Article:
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Ukrainian-owned coffee business in Lexington teams with Catholic Priest to aid fleeing refugees.

Brevede Barrista
Karyn Czar
/

With the help of a Kentucky priest, a Ukrainian born shop owner who came to this country as a refugee herself, is giving back to those in her homeland who are trapped by war. Karyn Czar reports.

In the New Living Translation of the Bible, Psalm 90 verse, 12 reads “Teach us to realize the brevity of life, so that we may grow in wisdom.” Those words are scribed on the wall at Brevede Coffee Company on Manchester Street in Lexington.

“When we opened Brevede, Brevede is a passion mission project to support missions globally and locally.”

Little did Viorika Kopets know when she opened her shop with a mission to help charities around the world that she would be helping people in her homeland. Kopets’ family fled Ukraine when the Soviet Union fell. She was ten. Now, grown and the owner of Brevede, she’s sending proceeds from her shop to help people from her birth country who are trapped because of the war.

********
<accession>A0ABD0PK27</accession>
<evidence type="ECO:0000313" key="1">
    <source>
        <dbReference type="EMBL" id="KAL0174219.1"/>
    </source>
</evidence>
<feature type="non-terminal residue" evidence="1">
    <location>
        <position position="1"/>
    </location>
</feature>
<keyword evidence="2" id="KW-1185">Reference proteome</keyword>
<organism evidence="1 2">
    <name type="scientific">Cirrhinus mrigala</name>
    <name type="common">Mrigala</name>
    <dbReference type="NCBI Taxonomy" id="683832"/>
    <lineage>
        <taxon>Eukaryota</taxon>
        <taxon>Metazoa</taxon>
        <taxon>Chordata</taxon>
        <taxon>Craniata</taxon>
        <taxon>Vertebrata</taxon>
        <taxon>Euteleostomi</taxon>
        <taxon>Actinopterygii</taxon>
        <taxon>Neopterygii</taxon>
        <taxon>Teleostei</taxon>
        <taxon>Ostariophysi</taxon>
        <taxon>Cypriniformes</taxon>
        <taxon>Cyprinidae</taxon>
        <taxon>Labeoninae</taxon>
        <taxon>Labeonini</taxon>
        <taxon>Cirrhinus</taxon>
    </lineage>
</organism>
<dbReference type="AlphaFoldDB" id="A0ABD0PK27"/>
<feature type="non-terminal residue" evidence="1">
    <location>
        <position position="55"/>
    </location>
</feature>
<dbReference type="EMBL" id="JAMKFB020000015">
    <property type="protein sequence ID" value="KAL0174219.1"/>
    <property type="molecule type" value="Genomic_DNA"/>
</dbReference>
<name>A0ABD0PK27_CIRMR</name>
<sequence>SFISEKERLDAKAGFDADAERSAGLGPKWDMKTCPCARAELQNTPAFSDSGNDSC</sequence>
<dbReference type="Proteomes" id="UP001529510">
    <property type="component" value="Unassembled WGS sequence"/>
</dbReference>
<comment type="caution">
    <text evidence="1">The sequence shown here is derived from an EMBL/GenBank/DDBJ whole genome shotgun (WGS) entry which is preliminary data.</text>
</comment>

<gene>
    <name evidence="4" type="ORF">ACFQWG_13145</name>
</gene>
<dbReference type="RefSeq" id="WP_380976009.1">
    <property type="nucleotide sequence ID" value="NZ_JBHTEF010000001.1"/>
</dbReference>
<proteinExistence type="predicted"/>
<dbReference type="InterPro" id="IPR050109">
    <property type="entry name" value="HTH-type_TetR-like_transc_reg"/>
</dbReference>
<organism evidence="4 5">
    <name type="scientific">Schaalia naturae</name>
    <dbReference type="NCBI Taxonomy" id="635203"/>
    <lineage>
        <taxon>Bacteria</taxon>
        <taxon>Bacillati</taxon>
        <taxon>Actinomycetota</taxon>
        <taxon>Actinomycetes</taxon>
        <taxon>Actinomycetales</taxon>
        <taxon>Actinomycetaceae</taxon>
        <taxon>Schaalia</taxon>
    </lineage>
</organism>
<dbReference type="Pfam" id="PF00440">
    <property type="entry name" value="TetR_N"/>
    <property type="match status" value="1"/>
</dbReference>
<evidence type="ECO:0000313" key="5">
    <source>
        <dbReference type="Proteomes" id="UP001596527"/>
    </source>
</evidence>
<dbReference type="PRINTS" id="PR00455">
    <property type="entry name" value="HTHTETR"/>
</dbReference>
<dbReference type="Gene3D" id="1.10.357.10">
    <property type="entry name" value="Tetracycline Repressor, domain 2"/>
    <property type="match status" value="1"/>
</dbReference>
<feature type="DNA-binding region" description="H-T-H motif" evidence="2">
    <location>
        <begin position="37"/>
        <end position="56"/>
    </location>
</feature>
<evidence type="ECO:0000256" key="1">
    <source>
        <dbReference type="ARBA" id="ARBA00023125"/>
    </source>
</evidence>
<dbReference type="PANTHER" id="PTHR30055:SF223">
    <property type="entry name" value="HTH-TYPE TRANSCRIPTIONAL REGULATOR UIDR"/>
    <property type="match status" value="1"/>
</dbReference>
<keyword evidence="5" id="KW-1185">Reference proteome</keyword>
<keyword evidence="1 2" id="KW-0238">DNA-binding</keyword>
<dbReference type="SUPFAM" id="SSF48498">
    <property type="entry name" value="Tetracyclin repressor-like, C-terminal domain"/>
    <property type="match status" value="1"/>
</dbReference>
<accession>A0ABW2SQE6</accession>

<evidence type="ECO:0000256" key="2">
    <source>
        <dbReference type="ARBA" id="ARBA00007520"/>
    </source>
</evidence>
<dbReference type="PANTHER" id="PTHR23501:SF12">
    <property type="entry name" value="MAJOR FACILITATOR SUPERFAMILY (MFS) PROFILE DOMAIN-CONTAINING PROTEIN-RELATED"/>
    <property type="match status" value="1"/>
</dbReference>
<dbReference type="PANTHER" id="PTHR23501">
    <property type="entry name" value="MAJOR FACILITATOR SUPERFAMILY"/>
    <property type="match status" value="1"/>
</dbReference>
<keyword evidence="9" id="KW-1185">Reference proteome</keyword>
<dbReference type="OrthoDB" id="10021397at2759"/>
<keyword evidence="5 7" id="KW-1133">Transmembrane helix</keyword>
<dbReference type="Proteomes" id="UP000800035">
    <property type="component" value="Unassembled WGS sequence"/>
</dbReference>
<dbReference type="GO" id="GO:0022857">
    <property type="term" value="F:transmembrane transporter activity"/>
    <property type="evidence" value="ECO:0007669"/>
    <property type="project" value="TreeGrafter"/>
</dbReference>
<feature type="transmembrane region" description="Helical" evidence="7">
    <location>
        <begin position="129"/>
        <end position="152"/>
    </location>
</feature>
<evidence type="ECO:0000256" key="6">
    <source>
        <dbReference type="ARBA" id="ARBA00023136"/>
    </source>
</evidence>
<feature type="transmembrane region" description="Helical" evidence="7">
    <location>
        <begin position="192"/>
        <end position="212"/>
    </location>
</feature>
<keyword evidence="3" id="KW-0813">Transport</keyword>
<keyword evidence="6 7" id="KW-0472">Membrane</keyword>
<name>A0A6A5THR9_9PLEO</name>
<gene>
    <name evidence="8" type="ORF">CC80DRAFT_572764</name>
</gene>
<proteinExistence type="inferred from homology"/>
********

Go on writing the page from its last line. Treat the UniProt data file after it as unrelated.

“Especially people who have no finances. They’re just staying in Moldova and now someone needs to take care of them. We can’t get containers of things to them quick enough either because it takes about two months for a container to get there so even if we collected something it wouldn’t get there fast enough. So the finances is the way we are getting things quick. They’re purchasing things on the ground as they need them.”

Fr. Jim Sichko, a Papal Mission of Mercy for the Roman Catholic Church helped the cause. He paid for all the orders made on Monday and Kopets said there was a steady line of customers.

“We had lines since we opened our doors. It’s wonderful to see that because we know that the reason people are here is there are with us.”

All proceeds will benefit Send Me Ministry.